$\R[\Delta]_i=\R[\Delta]^+_i\oplus \R[\Delta]^-_i$. As $\R[\Delta]^+_{i}\cdot\R[\Delta]^-_j \subseteq \R[\Delta]^{-}_{i+j}$, and similar inclusions hold for all choices of plus and minus signs, it follows that $\R[\Delta]$ has an $(\N\times \Z/2\Z)$-grading.
Let $\Delta$ be a cs simplicial complex with an involution $\alpha$, and let $\Theta=\theta_1,\ldots,\theta_\ell$ consist of linear forms that are homogeneous w.r.t.~the $(\N\times \Z/2\Z)$-grading. Since $\alpha(I_\Delta+(\Theta))=I_\Delta+(\Theta)$ and since for any $w,w'\in \R[X]_i$, $\langle\alpha(w),\alpha(w')\rangle=\langle w,w'\rangle$, where $\langle-,-\rangle$ is the inner product from~\cite[Section 3]{Lee96} used to define the isomorphism $\Phi_i$ between $\R(\Delta, \Theta)_i$ and $\Stress(\Delta, \Theta)_i$, it follows that $\alpha$ also acts on $\Stress(\Delta, \Theta)_i$ and that this action commutes with $\Phi_i$. Hence, $\Stress(\Delta, \Theta)_i=\Stress(\Delta, \Theta)_i^+ \oplus \Stress(\Delta, \Theta)_i^-$, where the subspaces $\Stress(\Delta, \Theta)^+_i$ and $\Stress(\Delta, \Theta)^-_i$ of $\Stress(\Delta,\Theta)_i$ are isomorphic (as vector spaces) to $\R(\Delta, \Theta)^+_i$ and $\R(\Delta, \Theta)^-_i$, resp. We refer to the elements of $\Stress(\Delta, \Theta)^+_i$ as \emph{symmetric $i$-stresses}.
For certain classes of simplicial complexes and a certain choice of $\Theta$, the dimensions of stress spaces are well understood. This requires a few additional definitions.
Let $\Delta$ be a $(d-1)$-dimensional simplicial complex. A sequence $\Theta=\theta_1,\ldots,\theta_\ell$ of linear forms in $\R[X]$ is called a \emph{linear system of parameters of $\Delta$} (or \emph{l.s.o.p.}, for short) if $\ell=d$ and $\R(\Delta,\Theta)$ is a finite-dimensional $\R$-vector space. We say that $\Delta$ is \emph{Cohen--Macaulay} (or CM, for short) if for some (equivalently, every) l.s.o.p. $\Theta=\theta_1, \theta_2, \dots, \theta_d$ of $\Delta$, $$\dim_\R \R(\Delta,\Theta)_i=h_i(\Delta), \quad \forall \ 0\leq i\leq d.$$ In particular, if $\Delta$ is CM and $\Theta$ is an l.s.o.p.~of $\Delta$, then $\Stress(\Delta, \Theta)_i$ has dimension $h_i(\Delta)$. Following~\cite{Lee96}, when $\Theta$ is an l.s.o.p.~of $\Delta$, we will refer to elements of $\Stress(\Delta, \Theta)_i$ as \emph{linear} $i$-stresses.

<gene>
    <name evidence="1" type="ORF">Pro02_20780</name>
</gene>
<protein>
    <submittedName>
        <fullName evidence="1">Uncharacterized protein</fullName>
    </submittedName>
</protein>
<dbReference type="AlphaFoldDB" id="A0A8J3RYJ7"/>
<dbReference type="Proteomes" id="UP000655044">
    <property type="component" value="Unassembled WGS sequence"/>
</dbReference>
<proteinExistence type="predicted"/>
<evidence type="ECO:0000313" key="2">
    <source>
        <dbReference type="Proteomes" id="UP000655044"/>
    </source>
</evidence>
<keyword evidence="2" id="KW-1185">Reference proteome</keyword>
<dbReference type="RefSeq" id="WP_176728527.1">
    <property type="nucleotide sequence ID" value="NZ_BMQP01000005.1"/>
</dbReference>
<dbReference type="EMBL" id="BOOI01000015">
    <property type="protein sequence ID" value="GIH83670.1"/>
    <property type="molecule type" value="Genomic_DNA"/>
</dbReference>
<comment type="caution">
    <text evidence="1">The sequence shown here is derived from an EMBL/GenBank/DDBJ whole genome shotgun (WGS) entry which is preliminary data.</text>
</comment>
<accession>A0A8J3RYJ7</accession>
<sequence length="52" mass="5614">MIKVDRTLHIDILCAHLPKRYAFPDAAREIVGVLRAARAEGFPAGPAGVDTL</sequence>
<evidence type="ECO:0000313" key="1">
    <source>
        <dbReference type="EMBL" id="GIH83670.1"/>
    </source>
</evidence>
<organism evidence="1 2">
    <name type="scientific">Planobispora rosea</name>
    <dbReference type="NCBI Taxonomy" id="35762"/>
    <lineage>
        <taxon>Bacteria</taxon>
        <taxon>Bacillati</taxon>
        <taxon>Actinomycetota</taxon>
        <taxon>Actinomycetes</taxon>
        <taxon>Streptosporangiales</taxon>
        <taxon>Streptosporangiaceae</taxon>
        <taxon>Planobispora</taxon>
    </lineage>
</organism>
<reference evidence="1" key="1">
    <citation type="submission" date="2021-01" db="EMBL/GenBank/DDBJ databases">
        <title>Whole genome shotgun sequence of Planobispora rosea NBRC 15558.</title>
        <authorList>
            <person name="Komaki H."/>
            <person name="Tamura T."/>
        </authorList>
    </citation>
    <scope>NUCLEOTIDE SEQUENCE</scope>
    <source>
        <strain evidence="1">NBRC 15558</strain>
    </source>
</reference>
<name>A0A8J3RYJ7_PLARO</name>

\looseness-1
It is worth mentioning that there are other equivalent definitions of CM complexes. The most standard one is that $\Delta$ is CM if some (equivalently, every) l.s.o.p.~of $\Delta$ is a regular sequence for the $\R[X]$-module $\R[\Delta]$. It is also worth mentioning that CM complexes have a topological characterization due to Reisner~\cite{Reisner}. This characterization implies, for instance, that CM complexes are pure, that stars and links of CM complexes are also CM, and that the boundary complexes of simplicial polytopes are CM.\footnote{For any field $\field$, one may analogously define the rings $\field[\Delta]$ and $\field(\Delta,\Theta)$ as well as the notion of $\Delta$ being CM over $\field$. However, it follows from Reisner's criterion along with the universal coefficient theorem that if $\Delta$ is CM over some field $\field$, then $\Delta$ is CM over $\R$, \ie $\Delta$ satisfies the definition given above. In other words, no generality is lost by working over $\R$.}